|Other People | Frank J. Bradley | Olive Rambo Cook | Jerry Litton ||
Past and Present of Livingston County
Volume 2. Biographies
by Major A. J. Roof. 1913
Few men are more prominent or more widely known in agricultural circles of Livingston county than L. F. Hudgins, who owns two hundred and eighty acres on sections 32, 5, 7 and 18 in Mooresville township, and who, throughout the years of an active and honorable career, has gained a success which places him among the leading forces in the agricultural development of this section of the state. He is a native of Livingston county, born near the farm he now operates, January 29, 1864, a son of John and Susan (Stamper) Hudgins. The father came to Missouri in pioneer times, settling in Livingston county when it was yet undeveloped land and becoming one of the great forces in the early development of the section and in its later agricultural growth. His land was thickly covered with trees and these he felled by hand, building a rough log shanty in which he and his family resided for a number of years. He interrupted his agricultural labors only to serve as a volunteer in the Mexican war and at the close of hostilities resumed them, finally transforming a wilderness into a model farm. He achieved popularity and widespread esteem by his honorable and upright life and gained the confidence and respect of many friends, and his death, which occurred November 27, 1910, was widely and deeply regretted. His wife was a splendid example of at true Christian woman, active in the discharge of her many duties and actuated at all times by a spirit of charity which led her finally to give a great deal of attention to nursing the sick, not with the hope of any material compensation, but through the beneficent Christian spirit which dominated her life. She died August 10, 1893, and rests beside her husband in the Mooresville cemetery.
L. F. Hudgins acquired his education in the Livingston county district schools, but his advantages along this line were limited, as he could attend only during the winter months, being occupied during the summer season in assisting his father with the work of the farm. The homestead was very large and a great deal of stock was kept upon it, and the duties connected with the care of the animals and the cultivation of the fields left Mr. Hudgins very little time for outside pursuits. He remained with his father until he had reached the age of thirty and then purchased from his uncle one hundred and thirteen acres of land in Mooresville township, the nucleus of his present extensive holdings. To this he has added from time to time until the property now comprises two hundred and eighty acres on sections 32, 5, 7 and 18. Mr. Hudgins has made substantial improvements upon it, building a fine residence, barns and outbuildings, and he has today one of the finest and best improved agricultural properties in the township. He engages in general farming and stock-raising and by his progressive and businesslike methods has made both branches of his work profitable.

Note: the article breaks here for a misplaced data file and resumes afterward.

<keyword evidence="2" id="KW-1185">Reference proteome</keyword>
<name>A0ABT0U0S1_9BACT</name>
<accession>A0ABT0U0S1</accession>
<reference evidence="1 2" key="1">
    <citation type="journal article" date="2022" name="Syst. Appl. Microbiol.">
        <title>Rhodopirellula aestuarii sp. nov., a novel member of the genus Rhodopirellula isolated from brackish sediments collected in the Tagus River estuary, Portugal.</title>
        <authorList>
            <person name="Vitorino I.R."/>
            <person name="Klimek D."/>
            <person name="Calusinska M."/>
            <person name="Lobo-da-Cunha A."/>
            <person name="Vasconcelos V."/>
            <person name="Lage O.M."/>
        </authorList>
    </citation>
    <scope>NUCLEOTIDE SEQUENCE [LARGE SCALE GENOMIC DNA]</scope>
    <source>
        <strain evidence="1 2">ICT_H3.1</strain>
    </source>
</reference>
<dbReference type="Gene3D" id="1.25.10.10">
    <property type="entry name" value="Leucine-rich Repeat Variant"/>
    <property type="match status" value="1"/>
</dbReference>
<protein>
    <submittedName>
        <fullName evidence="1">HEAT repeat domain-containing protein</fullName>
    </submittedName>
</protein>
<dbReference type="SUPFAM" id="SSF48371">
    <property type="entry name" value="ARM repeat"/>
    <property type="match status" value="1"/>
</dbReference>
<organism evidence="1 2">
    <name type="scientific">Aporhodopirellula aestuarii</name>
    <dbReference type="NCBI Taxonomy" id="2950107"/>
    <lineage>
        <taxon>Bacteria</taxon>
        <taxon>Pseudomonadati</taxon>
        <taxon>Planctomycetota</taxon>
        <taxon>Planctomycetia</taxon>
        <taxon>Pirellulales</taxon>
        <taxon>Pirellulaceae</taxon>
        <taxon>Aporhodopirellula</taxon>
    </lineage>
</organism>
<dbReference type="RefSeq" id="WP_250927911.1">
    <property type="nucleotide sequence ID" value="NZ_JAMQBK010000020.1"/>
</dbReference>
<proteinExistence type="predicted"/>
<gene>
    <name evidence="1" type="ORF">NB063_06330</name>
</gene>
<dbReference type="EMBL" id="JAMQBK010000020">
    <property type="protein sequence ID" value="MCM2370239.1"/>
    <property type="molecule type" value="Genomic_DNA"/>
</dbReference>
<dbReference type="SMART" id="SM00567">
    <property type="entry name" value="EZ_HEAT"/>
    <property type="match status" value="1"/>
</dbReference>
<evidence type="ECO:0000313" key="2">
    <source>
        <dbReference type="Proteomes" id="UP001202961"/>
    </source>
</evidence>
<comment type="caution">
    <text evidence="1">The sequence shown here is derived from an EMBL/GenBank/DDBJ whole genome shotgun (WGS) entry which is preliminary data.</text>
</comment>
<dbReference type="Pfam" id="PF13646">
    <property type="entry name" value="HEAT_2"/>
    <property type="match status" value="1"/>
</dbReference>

On the 4th of October, 1899, Mr. Hudgins was united in marriage to Miss Mertie Gray, a daughter of Thomas and Melissa (Stanley) Gray, the former a native of Livingston county and one of its prosperous and representative agriculturists. His wife passed away February 14, 1902, and is buried in the Thomas Field cemetery, which was named in honor of Thomas Field, a prominent representative on the paternal side of the Gray family. Mr. and Mrs. Hudgins have four daughters: Alice, who is attending school; and Helen, Agnes and Frances Rhea.
Mr. Hudgins has attained the thirty-second degree in Masonry, holding his membership in Breckenridge. He is also identified with the Modern Woodmen of America. He is active in local democratic politics and has held several important township offices, having been trustee and roadmaster and also a director of the school board. Residing in this part of Livingston county during his entire life, he is widely known here and the measure of respect accorded him indicates that his life has been an honorable and upright one. In his career he has placed his dependence upon the substantial qualities of perseverance, determination and industry, and in the operation of his farm has met with well deserved success.